Letter from Ivanhoe's President
From Diamonds to Diagnostics
In the midst of everyone’s grief about the Boston Marathon bombings and the explosion in West, Texas, we have two stories this week that may offer some comfort. See our stories below on the healing effects of music, and how therapy dogs are making a difference in emotional distress and improving other patient outcomes.
Watch our Medical Headline Videos:
Imagine being able to see a person’s individual molecules or examine a strand of DNA with a resolution up to 10,000 times better than a standard MRI. See “Nanoscale MRI: Medicine’s Next Big Thing?” where Carlos Meriles, PhD, Professor of Physics at the City College of New York, talks about a nanoscale MRI which was created by scientists using defects in diamonds.
Using patients’ own stem cells, Dr. Omaida Velazquez, Chief of the Division of Vascular and Endovascular Surgery at the University of Miami Miller School of Medicine, hopes to restore blood circulation for the millions of people with dangerous circulation problems. Take a look at “Using Your Own Stem Cells For Circulation” to learn about this process and about the clinical trial which is recruiting participants around the country. Anyone interested in enrollment information can go to http://clinicaltrials.gov.
Nine million Americans suffer from neck pain, but there’s now a unique ultrasonic tool to help relieve neck pain and numbness. Take a look at our story from South Florida Spine Clinic, “Help For Severe Spine Pain: The BoneScalpel,” for details on this innovative approach which orthopedic surgeon Jeffrey B. Cantor, MD says can relieve numbness and pain with less bleeding and less damage to surrounding tissue and muscle compared to the traditional technique.
In this week’s In-Depth Doctor’s Interview, Dr. Maciej Mrugala at the University of Washington talks about a cancer killing cap which uses an electrical tumor treatment field as a way to stop cancer cell growth and shrink tumors in patients with glioblastoma, one of the most deadly forms of human cancers. Dr. Mrugala says there are ongoing trials using this modality in patients with newly diagnosed glioblastoma in combination with chemotherapy.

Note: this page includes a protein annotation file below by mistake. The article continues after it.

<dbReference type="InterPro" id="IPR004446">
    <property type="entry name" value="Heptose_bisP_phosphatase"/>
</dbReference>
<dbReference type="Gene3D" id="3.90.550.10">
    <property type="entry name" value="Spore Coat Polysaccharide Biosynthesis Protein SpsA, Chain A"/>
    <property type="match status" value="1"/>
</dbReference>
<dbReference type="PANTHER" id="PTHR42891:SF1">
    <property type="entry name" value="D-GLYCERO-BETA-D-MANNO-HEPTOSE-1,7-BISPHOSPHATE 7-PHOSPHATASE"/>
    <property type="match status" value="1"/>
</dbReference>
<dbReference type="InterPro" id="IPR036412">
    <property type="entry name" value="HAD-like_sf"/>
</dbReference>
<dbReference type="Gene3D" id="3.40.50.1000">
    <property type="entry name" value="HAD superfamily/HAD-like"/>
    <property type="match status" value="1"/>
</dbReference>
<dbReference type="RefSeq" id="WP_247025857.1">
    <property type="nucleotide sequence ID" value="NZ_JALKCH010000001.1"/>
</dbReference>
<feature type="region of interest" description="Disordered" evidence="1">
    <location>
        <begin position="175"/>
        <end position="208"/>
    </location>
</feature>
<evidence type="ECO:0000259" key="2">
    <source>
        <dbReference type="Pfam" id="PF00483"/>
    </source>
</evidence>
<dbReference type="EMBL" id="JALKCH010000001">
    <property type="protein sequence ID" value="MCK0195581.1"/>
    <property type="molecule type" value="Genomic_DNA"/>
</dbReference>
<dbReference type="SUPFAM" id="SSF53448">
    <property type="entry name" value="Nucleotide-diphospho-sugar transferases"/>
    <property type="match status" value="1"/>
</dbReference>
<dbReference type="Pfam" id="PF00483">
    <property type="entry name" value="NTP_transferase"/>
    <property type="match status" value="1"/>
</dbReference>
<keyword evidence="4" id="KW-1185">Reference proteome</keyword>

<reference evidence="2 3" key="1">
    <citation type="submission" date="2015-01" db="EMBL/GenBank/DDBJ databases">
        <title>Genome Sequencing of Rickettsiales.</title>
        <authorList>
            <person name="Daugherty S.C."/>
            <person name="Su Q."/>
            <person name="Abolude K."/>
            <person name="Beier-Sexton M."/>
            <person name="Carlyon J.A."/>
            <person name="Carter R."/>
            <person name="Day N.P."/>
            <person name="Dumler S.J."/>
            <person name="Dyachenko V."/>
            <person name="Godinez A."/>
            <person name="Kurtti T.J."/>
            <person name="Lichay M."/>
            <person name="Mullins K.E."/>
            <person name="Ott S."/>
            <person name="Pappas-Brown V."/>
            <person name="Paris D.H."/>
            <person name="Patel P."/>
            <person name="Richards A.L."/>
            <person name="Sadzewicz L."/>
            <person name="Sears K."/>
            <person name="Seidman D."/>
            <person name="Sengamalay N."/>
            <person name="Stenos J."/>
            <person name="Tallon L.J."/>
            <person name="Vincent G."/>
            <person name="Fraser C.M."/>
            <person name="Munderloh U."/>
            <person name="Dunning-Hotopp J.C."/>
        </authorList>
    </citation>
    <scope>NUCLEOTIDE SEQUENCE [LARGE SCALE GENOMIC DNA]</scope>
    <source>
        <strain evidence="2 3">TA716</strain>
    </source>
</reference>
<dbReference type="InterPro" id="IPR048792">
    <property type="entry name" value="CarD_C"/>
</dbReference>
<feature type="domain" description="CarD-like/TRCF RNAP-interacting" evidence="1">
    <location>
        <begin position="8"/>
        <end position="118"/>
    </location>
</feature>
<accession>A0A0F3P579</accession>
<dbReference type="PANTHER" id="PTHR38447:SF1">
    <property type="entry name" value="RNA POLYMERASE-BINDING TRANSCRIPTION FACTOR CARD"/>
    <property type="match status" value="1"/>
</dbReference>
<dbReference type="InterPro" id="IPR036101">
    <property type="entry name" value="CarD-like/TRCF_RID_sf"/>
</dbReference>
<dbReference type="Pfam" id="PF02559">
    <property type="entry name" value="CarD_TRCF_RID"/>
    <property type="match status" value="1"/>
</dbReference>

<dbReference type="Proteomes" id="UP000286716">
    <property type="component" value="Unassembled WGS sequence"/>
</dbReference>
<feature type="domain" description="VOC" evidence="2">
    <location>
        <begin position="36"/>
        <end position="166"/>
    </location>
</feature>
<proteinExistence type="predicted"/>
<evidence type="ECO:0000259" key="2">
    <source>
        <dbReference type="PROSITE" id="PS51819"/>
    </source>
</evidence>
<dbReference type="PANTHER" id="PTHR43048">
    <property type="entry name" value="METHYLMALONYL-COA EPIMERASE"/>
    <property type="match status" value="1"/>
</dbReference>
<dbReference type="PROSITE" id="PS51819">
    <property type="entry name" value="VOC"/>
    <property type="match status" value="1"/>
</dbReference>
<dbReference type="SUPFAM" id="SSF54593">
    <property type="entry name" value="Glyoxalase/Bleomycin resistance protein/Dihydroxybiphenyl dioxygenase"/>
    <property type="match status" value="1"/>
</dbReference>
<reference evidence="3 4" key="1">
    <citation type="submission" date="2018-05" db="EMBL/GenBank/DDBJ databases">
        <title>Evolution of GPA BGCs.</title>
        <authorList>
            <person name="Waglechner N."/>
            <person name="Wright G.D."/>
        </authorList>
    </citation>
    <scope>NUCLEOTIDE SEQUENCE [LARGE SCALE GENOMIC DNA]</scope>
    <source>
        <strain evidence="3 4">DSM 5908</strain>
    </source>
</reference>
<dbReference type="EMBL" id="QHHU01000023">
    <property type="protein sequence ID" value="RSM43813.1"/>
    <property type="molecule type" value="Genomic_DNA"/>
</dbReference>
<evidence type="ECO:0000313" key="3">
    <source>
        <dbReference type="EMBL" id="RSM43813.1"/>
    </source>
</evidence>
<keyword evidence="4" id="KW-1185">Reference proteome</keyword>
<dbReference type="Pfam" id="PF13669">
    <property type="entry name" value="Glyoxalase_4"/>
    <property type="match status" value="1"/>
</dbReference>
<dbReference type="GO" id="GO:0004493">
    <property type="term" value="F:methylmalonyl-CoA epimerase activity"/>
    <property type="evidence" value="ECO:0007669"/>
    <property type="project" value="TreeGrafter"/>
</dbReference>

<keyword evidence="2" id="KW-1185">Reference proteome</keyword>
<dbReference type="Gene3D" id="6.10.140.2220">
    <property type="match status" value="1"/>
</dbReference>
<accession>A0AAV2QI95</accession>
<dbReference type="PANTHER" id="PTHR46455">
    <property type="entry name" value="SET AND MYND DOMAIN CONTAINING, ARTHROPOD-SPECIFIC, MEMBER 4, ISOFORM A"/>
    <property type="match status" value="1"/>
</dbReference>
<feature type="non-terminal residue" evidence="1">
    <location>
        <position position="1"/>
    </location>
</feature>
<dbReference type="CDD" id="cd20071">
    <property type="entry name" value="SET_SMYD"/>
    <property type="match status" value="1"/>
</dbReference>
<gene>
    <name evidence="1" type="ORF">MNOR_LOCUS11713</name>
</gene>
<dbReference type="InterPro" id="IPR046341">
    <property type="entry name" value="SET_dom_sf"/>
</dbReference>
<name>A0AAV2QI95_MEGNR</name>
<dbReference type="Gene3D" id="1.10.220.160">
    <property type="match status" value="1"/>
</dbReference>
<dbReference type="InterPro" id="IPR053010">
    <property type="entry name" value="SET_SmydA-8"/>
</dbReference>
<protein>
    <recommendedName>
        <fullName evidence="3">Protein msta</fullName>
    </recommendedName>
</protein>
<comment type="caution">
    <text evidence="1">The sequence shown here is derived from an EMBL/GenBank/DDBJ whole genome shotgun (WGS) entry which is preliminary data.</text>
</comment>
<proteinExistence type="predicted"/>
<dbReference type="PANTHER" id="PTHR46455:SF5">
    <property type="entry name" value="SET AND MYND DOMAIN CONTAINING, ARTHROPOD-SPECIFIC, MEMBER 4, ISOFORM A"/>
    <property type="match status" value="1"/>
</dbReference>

If you’ve ever wondered why music moves you or makes you want to move, don’t miss our story from the University of Florida where Board Certified Music Therapist, Elizabeth Stegemöller, PhD discusses using music to help battle different diseases and conditions. Research at the University of Kentucky found music reduced surgery patients’ pain and recovery time, and music programs for vets with PTSD are also showing promise, with a 21-percent reduction in overall symptoms and a 37-percent increase in health related quality of life.
In case you missed them, you may want to check our past reports, Premium Content in Archives Fighting E.D. Naturally or Premium Content in Archives The Salt of the Earth. Premium Content in the Archives may be purchased for as little as $9 for 24-hour, unlimited access. If you would like to access Premium Content for the first time click here.
Finally, anyone with a dog already knows what scientific research has determined: dogs are good medicine! San Antonio Polytrauma Rehabilitation Center Medical Director, Dr. Elizabeth Johnson, believes therapy dogs are “…probably the most holistic approach to treatment that I think is out there.” Among other benefits, research shows therapy dog visits lead to significant reduction in pain and emotional distress. Read the story to learn about the other beneficial effects of pet therapy. For example, I was particularly interested in the recent Japanese study findings about how a dog’s gaze can actually increase the “cuddle hormone” in their owners. I know that’s true for me, because my two dogs, Mona and Trajan are great cuddlers!
And there's more where that came from...
Marjorie Bekaert Thomas
President, Ivanhoe Broadcast News
“During the marathon, we are one family. We cheer for each other, we carry each other across the finish lines. And when tragedy strikes, we are also one family. We hurt together, we help each other together.”
-- Elizabeth Warren
April 22, 2013
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Health Tips from the Webdoctor
Foods to Help You Snooze:
Tart Cherries: This sweet treat is naturally high in melatonin, a compound that makes you sleepy. It’s equally effective in juice or dried form.
Lemon Balm: This “calming” herb has been used to induce sleep for ages. Make some lemon balm tea by steeping two teaspoons of the dried herb in a cup of hot water for five minutes.
good ol’ Carbs and Protein: Experts say high carb and low protein snacks help boost the sleep–aiding chemicals tryptophan and serotonin. Milk and cereal, peanut butter on toast or cheese and crackers can all do the trick.
Experts say it’s important to keep your pre-bedtime protein low, because protein-rich foods can actually stimulate brain activity.
(Sources: University of Pennsylvania, University of Rochester and VA Center of Canandaigua, WebMD)
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